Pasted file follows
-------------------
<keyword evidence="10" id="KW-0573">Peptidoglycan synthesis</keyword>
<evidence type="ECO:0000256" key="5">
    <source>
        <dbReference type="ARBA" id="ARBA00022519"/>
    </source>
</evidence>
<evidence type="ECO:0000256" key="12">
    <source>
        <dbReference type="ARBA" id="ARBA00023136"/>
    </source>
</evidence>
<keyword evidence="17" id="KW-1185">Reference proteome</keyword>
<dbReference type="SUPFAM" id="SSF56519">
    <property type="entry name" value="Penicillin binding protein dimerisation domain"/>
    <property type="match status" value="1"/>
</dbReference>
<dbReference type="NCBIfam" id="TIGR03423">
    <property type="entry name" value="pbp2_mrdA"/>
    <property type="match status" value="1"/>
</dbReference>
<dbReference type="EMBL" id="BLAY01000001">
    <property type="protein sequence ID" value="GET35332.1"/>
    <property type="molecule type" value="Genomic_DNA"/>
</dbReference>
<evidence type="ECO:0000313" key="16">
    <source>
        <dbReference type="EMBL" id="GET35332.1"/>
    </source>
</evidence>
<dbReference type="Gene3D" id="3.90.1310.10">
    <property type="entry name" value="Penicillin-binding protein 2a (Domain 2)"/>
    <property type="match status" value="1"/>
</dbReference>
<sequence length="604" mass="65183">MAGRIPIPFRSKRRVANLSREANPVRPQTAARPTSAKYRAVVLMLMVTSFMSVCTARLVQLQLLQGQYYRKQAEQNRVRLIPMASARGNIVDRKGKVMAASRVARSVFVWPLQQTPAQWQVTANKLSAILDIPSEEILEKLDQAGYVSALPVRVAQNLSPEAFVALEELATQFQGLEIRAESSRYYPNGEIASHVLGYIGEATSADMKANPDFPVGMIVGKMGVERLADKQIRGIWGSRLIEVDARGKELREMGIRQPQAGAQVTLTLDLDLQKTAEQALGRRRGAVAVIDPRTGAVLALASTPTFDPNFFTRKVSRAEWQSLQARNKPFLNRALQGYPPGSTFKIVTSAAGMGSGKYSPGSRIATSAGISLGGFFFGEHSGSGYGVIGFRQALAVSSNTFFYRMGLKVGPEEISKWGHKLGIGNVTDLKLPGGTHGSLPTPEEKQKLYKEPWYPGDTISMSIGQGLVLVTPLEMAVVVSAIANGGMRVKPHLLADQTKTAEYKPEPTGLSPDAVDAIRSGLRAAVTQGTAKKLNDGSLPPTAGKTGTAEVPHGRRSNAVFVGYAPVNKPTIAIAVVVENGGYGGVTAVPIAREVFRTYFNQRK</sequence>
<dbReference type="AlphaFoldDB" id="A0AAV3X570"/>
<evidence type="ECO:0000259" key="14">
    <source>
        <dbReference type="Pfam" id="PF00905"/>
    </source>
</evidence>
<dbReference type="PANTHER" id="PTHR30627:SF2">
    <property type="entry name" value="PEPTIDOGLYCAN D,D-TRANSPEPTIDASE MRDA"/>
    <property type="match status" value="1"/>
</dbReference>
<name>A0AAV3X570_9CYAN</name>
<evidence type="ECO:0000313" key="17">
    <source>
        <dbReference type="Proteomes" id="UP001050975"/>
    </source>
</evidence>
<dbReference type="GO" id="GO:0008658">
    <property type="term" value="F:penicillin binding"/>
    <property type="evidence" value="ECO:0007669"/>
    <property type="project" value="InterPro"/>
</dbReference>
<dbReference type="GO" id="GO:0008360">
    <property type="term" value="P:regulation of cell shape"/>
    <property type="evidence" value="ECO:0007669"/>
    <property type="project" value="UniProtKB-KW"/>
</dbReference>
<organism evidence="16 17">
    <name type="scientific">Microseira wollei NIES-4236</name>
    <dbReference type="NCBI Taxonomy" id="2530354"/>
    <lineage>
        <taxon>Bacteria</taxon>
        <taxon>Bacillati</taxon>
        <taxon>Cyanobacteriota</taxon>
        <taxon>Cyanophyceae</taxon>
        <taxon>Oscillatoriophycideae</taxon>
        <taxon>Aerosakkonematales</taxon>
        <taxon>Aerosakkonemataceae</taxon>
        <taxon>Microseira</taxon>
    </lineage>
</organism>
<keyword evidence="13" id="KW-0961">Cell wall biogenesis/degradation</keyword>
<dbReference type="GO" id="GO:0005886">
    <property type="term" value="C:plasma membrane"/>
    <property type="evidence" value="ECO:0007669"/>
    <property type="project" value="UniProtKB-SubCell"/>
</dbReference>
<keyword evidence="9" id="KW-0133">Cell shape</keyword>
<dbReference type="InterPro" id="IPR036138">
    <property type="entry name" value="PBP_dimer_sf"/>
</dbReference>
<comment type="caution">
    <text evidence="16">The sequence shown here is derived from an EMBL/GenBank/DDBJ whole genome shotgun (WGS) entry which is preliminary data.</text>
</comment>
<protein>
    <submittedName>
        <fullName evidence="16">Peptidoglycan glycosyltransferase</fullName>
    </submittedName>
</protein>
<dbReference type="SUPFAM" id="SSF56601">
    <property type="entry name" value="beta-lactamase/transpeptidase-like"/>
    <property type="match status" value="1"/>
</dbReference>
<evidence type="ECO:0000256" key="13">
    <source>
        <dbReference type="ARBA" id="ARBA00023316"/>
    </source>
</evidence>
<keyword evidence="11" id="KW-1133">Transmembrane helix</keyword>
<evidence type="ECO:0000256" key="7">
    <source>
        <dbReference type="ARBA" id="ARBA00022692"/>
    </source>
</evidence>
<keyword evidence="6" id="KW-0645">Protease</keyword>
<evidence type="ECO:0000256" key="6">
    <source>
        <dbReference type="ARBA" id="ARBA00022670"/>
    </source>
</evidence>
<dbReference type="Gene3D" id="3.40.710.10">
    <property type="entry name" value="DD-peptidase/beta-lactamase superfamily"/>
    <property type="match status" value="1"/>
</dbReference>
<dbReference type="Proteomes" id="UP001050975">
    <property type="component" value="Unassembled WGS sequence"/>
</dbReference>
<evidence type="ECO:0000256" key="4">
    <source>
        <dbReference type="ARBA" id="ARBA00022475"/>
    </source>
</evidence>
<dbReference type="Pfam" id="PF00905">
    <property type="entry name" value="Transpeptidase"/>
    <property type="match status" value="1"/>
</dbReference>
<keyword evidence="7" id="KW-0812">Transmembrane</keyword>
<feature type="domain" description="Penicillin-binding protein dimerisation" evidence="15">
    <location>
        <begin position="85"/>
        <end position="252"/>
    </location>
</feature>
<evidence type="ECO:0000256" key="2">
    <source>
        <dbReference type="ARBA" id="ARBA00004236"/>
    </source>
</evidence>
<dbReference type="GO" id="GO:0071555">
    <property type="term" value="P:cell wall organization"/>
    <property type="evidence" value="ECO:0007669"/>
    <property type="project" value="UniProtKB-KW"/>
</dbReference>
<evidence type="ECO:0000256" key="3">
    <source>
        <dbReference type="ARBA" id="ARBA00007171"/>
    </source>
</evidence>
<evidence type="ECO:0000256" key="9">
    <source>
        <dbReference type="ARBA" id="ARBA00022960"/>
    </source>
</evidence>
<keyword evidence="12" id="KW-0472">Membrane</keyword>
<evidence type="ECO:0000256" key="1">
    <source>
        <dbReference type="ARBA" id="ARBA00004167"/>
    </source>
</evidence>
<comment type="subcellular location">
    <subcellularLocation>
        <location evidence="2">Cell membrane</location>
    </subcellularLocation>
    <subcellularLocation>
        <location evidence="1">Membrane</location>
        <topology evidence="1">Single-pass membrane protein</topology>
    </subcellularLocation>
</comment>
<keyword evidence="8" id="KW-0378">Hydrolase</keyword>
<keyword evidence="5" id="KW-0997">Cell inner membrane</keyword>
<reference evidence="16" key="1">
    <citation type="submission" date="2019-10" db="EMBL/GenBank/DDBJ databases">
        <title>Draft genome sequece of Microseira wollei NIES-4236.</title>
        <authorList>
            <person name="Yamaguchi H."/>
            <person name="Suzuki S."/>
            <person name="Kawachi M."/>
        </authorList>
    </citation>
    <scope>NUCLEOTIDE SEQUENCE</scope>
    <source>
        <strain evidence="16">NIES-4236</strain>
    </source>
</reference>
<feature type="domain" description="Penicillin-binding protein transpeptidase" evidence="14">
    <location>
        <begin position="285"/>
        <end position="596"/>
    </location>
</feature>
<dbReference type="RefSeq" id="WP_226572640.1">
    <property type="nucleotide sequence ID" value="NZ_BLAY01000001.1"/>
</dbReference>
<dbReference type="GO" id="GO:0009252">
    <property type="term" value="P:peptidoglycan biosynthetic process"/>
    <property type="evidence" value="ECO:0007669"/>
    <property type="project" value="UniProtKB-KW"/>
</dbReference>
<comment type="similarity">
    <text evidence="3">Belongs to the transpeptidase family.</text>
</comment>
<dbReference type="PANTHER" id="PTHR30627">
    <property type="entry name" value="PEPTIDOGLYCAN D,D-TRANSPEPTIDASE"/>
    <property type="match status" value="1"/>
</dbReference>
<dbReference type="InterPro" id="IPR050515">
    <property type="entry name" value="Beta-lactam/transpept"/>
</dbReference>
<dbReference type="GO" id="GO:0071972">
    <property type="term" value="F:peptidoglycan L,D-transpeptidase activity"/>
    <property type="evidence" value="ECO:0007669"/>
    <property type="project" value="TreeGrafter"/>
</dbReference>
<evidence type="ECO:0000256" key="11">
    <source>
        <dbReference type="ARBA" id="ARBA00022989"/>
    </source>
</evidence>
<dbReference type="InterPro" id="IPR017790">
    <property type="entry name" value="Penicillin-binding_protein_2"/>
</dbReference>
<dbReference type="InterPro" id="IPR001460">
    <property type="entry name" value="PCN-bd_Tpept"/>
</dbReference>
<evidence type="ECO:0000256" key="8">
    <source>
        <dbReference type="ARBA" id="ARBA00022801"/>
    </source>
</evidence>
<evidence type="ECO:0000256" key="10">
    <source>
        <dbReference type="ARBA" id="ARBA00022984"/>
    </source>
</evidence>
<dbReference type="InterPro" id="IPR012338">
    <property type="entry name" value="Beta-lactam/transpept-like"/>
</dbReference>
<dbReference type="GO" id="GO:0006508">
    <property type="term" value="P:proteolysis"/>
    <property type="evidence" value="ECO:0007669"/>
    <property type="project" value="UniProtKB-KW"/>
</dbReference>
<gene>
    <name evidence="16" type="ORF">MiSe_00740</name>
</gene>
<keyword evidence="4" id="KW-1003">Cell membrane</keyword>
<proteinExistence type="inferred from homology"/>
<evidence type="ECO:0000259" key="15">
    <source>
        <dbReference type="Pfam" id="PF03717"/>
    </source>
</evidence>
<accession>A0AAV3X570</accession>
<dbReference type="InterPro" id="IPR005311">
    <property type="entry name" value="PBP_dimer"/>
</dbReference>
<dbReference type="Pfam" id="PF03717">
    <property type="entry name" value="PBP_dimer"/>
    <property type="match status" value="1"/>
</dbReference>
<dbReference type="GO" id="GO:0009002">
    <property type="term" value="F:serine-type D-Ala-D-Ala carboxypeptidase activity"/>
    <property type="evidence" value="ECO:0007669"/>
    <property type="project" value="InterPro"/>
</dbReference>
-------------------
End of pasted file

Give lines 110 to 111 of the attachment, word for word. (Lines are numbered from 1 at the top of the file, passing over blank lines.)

    <source>
        <dbReference type="ARBA" id="ARBA00022670"/>